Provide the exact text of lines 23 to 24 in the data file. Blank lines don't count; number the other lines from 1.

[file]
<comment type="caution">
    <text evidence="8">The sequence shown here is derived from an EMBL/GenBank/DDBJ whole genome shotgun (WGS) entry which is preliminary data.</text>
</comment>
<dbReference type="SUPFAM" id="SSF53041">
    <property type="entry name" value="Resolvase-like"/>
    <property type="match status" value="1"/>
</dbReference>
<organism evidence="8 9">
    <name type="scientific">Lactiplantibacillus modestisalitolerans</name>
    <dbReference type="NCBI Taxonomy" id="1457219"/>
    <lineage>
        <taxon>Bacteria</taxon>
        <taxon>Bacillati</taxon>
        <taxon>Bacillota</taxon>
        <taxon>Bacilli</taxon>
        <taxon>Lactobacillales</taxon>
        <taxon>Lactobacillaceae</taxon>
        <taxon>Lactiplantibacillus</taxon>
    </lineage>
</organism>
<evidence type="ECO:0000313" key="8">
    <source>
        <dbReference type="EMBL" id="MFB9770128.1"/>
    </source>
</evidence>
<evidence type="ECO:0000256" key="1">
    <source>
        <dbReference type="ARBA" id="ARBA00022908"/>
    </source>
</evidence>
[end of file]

        <dbReference type="EMBL" id="MFB9770128.1"/>
    </source>